to increase their action potential firing frequencies to the brain cardiovascular control centers.
In response to this increased signaling, the central nervous system control centers, the
hypothalamus, in turn, cause an increased sympathetic stimulation to arterioles and veins, producing
vasoconstriction and a subsequent increase in blood pressure. In addition, the chemoreceptors
simultaneously send neural input to the respiratory control centers in the brain, so to induce the
appropriate control of respiratory function (e.g., increase O2 supply and reduce CO2 levels
The overall functional arrangement of the blood circulatory system is shown in Figure 6. The
role of the heart needs be considered in three different ways: as the right pump, as the left pump,
and as the heart muscle tissue which has its own metabolic and flow requirements. As described
above, the pulmonary (right heart) and system (left heart) circulations are arranged in a series.
Thus, cardiac output increases in each at the same rate; hence an increased systemic need for a
greater cardiac output will automatically lead to a greater flow of blood through the lungs (a
greater potential for O2 delivery). In contrast, the systemic organs are functionally arranged in a
parallel arrangement; hence: 1) nearly all systemic organs receive blood with an identical
composition (arterial blood); and 2) the flow through each organ can be and is controlled
For example, during exercise, the circulatory response is an increase in blood flow through some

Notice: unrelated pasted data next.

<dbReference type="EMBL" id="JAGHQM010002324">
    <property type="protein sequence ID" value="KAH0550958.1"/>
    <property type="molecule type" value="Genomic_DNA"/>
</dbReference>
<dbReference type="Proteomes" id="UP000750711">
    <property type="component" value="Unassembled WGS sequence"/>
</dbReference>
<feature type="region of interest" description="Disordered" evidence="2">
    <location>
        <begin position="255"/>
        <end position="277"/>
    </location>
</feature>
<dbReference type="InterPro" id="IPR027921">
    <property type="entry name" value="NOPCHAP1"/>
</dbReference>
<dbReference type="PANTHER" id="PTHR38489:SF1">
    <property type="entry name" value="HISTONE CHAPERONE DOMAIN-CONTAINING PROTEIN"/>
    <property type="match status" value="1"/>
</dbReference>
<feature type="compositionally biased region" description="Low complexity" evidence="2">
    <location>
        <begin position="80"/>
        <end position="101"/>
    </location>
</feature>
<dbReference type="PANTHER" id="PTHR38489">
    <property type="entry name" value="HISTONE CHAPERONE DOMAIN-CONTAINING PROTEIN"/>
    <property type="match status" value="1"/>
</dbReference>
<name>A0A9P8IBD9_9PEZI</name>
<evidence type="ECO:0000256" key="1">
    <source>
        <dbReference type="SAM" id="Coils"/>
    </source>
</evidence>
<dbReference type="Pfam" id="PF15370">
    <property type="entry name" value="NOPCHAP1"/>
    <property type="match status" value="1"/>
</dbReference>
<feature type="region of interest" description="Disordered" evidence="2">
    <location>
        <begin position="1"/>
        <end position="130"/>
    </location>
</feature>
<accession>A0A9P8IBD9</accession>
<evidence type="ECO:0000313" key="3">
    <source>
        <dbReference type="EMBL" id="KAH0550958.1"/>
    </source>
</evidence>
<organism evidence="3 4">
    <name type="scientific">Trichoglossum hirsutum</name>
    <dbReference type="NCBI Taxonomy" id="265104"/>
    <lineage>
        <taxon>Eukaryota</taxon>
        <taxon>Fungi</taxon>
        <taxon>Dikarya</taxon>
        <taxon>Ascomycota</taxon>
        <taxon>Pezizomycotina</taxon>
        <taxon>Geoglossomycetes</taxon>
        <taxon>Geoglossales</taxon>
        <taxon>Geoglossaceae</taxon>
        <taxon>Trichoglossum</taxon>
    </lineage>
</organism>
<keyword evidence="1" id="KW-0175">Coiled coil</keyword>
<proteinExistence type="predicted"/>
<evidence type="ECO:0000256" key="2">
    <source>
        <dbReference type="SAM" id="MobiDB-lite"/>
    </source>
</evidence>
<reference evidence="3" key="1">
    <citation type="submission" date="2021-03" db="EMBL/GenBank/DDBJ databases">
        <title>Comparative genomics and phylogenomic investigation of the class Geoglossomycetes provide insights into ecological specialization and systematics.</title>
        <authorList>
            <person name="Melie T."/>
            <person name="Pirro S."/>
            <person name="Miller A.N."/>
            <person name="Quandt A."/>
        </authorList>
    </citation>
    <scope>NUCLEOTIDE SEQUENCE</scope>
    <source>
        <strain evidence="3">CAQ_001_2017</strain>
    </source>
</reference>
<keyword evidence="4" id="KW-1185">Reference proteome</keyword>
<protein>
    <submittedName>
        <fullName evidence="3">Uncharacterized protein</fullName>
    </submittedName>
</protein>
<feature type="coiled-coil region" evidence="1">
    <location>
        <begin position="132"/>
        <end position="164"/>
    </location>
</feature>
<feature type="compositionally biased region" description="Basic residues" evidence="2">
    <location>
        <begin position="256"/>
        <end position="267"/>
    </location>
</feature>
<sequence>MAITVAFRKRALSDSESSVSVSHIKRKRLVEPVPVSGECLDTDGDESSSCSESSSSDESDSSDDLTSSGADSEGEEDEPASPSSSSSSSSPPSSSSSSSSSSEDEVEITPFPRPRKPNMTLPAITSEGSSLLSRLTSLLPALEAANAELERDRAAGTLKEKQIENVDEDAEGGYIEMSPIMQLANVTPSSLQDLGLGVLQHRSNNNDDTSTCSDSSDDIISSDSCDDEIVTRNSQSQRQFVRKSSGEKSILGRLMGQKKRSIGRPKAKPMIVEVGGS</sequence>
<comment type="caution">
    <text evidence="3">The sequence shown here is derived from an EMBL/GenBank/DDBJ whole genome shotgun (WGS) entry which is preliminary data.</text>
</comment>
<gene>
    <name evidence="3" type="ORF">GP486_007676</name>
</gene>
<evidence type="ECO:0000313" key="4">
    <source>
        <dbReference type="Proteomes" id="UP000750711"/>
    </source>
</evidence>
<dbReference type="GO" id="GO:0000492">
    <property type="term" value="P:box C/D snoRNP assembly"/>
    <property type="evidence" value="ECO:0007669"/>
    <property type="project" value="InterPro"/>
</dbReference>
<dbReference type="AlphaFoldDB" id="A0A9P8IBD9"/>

organs (e.g., heart, skeletal muscle, brain) but not others (e.g., kidney and gastrointestinal
system). The brain, heart and skeletal muscles typify organs in which blood flows solely to supply
the metabolic needs of the tissue; they do not recondition the blood. The blood flow to the heart
and brain is normally only slightly greater than that required for their metabolism; hence small
interruptions in flow are not well tolerated. For example, if coronary flow to the heart is
interrupted, electrical and/or functional (pumping ability) activities will noticeable be altered
within a few beats. Likewise, stoppage of flow to the brain will lead to unconsciousness within a
few seconds and permanent brain damage can occur in as little as four minutes without flow. The
flow to skeletal muscles can dramatically change (flow can increase from 20-70% of total cardiac
output) depending on use and thus their metabolic demand.
Many organs in the body perform the task of continually reconditioning the circulating blood.
Primary organs performing such tasks include: 1) the lungs (O2 and CO2 exchange); 2) the kidneys
(blood volume and electrolyte composition, Na+, K+, Ca2+, Cl- and phosphate ions); and 3) the skin
(temperature). Blood conditioning organs can often withstand, for short periods of time,
significant reductions of blood flow without subsequent compromise.
Figure 6. Provided is a functional representation of the blood circulatory system. The percentages
indicate the approximate relative percentages of the cardiac output that is delivered, at a given
moment in time, to the major organ systems within the body.